suntimes
SUITABLE 
Weather Updates

Farrakhan: President Obama under heavy attack

The Honorable Minister Louis Farrakhan acknowledges applause from attendees before delivering keynote address Saviours' Day Sunday February 26 2012 United

The Honorable Minister Louis Farrakhan acknowledges applause from attendees before delivering the keynote address at Saviours' Day Sunday February 26, 2012 at the United Center. | TOM CRUZE~Sun-Times

storyidforme: 26394997
tmspicid: 9575177
fileheaderid: 4403555
Article Extras
Story Image

Updated: March 28, 2012 8:11AM



Nation of Islam Minister Louis Farrakhan said Sunday that President Barack Obama has suffered more criticism than any other president because of his race, and it has created a negative climate that could lead to assassination attempts on the first black president.

The leader of the Chicago-based movement addressed thousands at the group’s annual convention in a wide-ranging speech that touched on presidential politics, the national debt, international policy, food, Israel and claims about the Sept. 11, 2001, attacks, among other topics during the hourslong speech.

Using slides and photographs before the crowd at the United Center, Farrakhan spent nearly an hour illustrating disparaging comments about Obama and first lady Michelle Obama made by current GOP presidential contenders, city leaders nationwide, along with caricatures drawn in other countries depicting Obama as Hitler.

Farrakhan, 78, said that there are people who do not like having a black man in the White House and particularly blamed Republicans, criticizing nearly the entire field of Republican candidates seeking the presidential nomination.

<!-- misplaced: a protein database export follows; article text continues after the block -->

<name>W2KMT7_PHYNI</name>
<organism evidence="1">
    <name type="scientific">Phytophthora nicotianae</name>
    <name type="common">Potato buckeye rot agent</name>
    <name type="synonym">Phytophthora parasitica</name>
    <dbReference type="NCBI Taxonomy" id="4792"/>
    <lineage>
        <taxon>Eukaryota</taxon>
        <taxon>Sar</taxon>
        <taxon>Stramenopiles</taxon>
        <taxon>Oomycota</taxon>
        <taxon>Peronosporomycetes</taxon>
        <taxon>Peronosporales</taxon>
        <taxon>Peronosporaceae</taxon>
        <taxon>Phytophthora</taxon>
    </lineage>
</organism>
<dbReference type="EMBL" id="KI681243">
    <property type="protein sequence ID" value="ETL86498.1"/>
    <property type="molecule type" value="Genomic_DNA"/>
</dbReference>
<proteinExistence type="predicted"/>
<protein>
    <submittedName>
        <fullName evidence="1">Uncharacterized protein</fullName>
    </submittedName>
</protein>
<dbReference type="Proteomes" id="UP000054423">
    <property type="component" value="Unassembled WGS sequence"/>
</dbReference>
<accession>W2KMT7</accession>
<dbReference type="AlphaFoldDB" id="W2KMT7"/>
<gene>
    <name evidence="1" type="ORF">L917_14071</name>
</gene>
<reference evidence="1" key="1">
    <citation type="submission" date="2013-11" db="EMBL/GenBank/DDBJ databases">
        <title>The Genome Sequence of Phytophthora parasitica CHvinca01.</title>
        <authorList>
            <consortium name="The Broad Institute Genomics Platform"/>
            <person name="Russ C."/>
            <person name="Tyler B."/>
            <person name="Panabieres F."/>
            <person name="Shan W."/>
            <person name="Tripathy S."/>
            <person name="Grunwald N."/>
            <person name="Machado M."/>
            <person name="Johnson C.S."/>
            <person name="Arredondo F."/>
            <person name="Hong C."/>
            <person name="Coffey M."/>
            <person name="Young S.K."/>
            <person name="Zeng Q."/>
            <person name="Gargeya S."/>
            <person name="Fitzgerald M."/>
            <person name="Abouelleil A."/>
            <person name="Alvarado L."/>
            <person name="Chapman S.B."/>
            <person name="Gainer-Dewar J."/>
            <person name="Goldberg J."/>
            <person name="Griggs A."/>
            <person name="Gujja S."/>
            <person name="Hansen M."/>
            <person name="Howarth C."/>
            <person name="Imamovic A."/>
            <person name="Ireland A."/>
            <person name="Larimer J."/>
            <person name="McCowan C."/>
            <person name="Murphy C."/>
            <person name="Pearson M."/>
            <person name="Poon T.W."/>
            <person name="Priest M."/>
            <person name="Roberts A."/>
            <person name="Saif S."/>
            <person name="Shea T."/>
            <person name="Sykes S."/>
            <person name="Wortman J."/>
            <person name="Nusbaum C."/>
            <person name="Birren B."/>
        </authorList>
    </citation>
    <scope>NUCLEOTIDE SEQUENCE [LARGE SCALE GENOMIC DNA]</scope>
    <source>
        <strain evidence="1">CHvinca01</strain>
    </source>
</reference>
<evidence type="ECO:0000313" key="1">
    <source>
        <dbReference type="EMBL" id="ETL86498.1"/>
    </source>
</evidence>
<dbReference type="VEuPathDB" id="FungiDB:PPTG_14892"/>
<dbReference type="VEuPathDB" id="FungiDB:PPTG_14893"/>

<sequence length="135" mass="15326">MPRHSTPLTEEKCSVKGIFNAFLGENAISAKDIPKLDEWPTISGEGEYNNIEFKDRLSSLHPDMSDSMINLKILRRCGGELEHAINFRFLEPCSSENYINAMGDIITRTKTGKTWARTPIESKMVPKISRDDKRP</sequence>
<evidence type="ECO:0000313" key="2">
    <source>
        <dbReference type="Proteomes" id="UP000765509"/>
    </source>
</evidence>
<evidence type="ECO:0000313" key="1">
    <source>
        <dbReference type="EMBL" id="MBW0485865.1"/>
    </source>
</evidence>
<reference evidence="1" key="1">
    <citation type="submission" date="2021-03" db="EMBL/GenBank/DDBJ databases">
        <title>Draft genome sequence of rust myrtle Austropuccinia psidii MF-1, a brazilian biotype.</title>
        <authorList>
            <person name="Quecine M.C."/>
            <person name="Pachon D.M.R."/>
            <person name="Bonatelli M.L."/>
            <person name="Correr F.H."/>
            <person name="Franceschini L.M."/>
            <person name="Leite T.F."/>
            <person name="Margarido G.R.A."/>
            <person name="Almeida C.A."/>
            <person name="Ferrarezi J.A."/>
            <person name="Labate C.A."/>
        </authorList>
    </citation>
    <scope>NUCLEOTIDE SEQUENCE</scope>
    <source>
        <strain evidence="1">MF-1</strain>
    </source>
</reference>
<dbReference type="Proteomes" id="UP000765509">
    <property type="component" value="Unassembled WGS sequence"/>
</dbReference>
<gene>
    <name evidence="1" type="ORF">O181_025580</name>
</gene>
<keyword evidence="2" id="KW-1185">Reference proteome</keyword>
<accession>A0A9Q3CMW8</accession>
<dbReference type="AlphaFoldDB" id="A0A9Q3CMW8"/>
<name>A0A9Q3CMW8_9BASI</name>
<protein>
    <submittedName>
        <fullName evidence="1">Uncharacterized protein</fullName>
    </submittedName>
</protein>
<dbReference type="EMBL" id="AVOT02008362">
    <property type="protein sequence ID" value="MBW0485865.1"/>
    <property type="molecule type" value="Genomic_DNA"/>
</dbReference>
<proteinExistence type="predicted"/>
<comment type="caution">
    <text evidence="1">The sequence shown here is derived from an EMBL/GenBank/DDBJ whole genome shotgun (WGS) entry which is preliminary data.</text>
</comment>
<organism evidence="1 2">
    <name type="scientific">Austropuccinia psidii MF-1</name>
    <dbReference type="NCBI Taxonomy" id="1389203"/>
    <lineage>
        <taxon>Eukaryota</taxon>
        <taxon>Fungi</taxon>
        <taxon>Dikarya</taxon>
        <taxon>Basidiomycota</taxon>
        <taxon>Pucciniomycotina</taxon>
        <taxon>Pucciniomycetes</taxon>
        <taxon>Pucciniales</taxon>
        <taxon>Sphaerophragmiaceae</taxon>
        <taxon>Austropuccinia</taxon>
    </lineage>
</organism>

“They have called President Barack Obama a racist, an anti-Semite, a socialist, a communist, a foreigner, an alien and some have even called him a terrorist,” Farrakhan said. “Obama has really got them upset. Republicans are looking for some white person. Anybody. Anybody.”

Farrakhan said the comments, along with those around Obama who he said are manipulating him, are creating a negative atmosphere that could make him a one-term president. It’s a claim that Farrakhan has touched on in years past, but he discussed it more explicitly Sunday.

“They’ve said over and over that he is Muslim when he’s Christian. Well, president, you might as well come and join us. Then we’ll get something done,” Farrakhan joked.
The crowd cheered and laughter erupted.

However, Farrakhan also criticized Obama, whom the movement has praised and celebrated since his 2008 election. He claimed that Obama has not properly characterized the country’s financial situation to the public, has not done enough to encourage black people and has made too many concessions when it comes to Israel.

The speech — titled “What Will 2012 Bring to America, the World and Black and Oppressed People” — capped a weekend of events for the group’s annual Saviours’ Day convention, which commemorate the religion’s founding. The Chicago-based movement has preached black nationalism and self-reliance since the 1930s, though in recent years it has reached out to other groups including immigrants.

The theme of self-reliance was woven throughout Farrakhan’s speech as he called on followers to look to their owns lives for reform, including calling out mothers for relying on fast food for their children instead of cooking and pushing them to examine their own lives when it comes to debt, which he said is causing America’s decline as a world leader.

Farrakhan also had high praise for the Rev. Michael Pfleger. He said Pfleger has been a stronger advocate of justice “than most black preachers in Chicago.” Pfleger is a white priest who runs a largely black church, St. Sabina Catholic Church on the South Side. Pfleger has made racial equality a cornerstone of his work. Pfleger was in attendance at the Saviours’ Day event.

AP



© 2014 Sun-Times Media, LLC. All rights reserved. This material may not be copied or distributed without permission. For more information about reprints and permissions, visit www.suntimesreprints.com. To order a reprint of this article, click here.